The Prado in Madrid has one of the great collections in Europe, but don't miss the remarkable MNAC — it's filled with Catalonian art, most remarkably the 1000-year-old Romanesque frescoes removed from churches in remote regions for protection.
The sculptor Martínez Montañés was the “God of Wood,” but it’s the painter Pacheco who brought this work to life.
The severe exterior of this palace complex belies its highly decorative interior, once filled with art.
These statues of the Virgin and Child often held relics. Designed to be mobile, they starred in parades and plays.
Delicate and brightly colored, this statue from Spain combines elegance with solidity, the human with the divine.
Wild! Everything seems transient in this otherworldly scene, but El Greco’s bold colors stay with us.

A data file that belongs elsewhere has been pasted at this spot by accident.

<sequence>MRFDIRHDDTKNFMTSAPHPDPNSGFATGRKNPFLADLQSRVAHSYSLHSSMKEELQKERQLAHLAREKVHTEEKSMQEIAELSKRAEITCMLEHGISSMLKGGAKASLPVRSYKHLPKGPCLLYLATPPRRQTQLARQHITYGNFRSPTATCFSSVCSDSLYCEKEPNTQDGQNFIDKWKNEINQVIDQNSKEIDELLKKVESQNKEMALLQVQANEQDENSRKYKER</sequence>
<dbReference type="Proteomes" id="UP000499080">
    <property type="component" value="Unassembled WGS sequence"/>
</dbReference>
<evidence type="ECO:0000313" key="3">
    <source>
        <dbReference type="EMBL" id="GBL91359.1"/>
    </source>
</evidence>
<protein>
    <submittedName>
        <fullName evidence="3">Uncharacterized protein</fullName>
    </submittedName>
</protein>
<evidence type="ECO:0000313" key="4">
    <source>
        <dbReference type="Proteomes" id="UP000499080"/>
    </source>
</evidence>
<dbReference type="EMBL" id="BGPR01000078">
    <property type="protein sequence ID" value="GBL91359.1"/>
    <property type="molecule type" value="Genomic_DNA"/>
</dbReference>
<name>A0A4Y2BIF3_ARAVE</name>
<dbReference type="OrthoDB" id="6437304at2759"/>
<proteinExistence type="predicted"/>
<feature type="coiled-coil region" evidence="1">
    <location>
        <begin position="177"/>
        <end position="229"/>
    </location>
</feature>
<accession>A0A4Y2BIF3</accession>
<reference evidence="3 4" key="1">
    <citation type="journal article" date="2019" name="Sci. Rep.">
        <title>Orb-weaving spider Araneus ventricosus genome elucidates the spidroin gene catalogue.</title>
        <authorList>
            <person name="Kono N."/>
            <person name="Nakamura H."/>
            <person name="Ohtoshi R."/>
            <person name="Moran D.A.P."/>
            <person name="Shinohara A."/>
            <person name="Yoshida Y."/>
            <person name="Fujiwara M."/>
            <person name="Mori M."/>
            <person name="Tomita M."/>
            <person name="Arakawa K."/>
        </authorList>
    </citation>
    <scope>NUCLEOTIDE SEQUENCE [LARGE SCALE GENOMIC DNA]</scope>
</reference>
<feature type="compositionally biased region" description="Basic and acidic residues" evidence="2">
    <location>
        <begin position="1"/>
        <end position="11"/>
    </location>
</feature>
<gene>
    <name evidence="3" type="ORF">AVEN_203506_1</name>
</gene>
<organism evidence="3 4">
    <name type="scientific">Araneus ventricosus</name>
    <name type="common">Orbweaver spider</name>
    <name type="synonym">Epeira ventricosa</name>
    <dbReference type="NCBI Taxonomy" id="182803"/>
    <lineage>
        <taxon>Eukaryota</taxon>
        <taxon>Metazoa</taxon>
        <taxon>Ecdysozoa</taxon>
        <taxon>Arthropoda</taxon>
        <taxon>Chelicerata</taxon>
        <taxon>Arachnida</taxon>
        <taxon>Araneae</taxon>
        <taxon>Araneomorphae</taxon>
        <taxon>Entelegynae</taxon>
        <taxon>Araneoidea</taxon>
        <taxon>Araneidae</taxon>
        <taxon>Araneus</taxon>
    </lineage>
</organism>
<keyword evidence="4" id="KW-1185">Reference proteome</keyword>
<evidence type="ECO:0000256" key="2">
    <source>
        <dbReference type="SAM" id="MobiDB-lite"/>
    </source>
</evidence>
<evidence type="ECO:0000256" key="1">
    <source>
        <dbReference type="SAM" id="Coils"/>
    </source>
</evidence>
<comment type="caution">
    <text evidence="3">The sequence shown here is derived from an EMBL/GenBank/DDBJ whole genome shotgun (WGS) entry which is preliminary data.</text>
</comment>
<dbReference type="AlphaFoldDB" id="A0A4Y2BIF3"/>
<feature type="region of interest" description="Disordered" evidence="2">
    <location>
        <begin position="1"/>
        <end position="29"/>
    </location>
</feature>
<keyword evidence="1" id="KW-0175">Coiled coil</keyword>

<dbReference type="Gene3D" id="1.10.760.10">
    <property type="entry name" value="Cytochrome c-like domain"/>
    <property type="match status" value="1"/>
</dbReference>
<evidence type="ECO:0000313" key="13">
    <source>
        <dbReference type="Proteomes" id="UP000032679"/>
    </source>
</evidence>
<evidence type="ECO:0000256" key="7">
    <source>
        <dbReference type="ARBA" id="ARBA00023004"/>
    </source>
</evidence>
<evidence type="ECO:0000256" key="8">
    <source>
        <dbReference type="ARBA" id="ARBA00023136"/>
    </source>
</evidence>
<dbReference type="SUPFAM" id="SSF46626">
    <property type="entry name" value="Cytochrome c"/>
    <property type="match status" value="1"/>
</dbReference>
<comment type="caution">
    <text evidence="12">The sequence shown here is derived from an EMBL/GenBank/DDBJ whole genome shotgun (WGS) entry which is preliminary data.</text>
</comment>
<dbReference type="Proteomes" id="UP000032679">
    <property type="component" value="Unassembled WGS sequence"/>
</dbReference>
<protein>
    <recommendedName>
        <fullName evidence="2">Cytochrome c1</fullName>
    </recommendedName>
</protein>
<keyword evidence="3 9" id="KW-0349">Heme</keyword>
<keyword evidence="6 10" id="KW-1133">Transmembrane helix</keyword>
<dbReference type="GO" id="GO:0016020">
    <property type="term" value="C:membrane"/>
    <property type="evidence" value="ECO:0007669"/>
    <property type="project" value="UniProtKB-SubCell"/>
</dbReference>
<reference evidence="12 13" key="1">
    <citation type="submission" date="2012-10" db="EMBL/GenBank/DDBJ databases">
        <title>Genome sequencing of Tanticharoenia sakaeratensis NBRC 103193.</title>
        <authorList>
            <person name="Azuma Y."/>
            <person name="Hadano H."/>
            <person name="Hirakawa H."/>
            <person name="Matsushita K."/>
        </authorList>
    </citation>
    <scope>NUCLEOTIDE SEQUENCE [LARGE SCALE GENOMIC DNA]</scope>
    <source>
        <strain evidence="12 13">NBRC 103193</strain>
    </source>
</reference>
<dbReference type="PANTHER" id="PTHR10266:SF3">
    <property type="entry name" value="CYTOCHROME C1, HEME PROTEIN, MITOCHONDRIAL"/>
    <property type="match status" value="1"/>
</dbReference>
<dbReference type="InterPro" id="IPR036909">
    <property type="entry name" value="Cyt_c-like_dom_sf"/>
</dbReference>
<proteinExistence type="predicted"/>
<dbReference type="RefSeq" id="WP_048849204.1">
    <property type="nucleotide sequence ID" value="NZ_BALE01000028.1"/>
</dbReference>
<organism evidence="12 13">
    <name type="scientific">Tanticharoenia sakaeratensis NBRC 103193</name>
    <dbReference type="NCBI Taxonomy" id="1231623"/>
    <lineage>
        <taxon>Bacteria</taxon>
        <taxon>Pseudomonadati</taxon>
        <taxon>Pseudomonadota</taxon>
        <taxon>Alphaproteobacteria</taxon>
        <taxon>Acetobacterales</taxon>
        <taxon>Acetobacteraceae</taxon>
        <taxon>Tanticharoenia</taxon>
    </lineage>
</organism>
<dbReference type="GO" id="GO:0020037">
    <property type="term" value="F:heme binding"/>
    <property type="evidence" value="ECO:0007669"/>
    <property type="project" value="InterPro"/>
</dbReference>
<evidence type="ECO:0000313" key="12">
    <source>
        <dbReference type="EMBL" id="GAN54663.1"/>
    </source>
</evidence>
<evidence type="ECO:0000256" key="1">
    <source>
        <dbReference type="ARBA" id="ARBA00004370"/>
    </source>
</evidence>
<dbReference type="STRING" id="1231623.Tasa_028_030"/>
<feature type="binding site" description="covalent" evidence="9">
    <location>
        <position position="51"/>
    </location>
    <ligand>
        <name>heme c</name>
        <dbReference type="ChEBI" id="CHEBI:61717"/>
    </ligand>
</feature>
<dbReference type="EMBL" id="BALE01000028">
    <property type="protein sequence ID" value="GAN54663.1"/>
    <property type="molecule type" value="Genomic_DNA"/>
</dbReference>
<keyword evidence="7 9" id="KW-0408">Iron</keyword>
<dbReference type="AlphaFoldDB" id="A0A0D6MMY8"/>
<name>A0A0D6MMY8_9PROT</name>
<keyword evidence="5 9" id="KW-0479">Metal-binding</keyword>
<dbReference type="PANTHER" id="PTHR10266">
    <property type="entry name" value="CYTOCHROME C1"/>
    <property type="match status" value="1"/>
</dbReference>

Ribera depicts the moment before St. Philip’s death, yet the martyr’s body distorts and collapses before our eyes.
With its sumptuous foliage and gold detail, this painting celebrates the decorative and captures the spiritual.
Mantegna’s draped figures resurrect classical sculpture, but the landscape was from life—that’s Renaissance Mantua.
These frescoes covered the thick walls of a Romanesque church. Once isolated in the Pyrenees, they adorn a museum.
Romanesque sculptors adorned the tops of columns with bible stories. These scenes are bold, emotional, and direct.
This puzzling painting about painting is half genre scene, half family portrait. But what’s on the large canvas?
Goya depicts the king’s family in scintillating detail… but the sparkle of the monarchy is beginning to fade.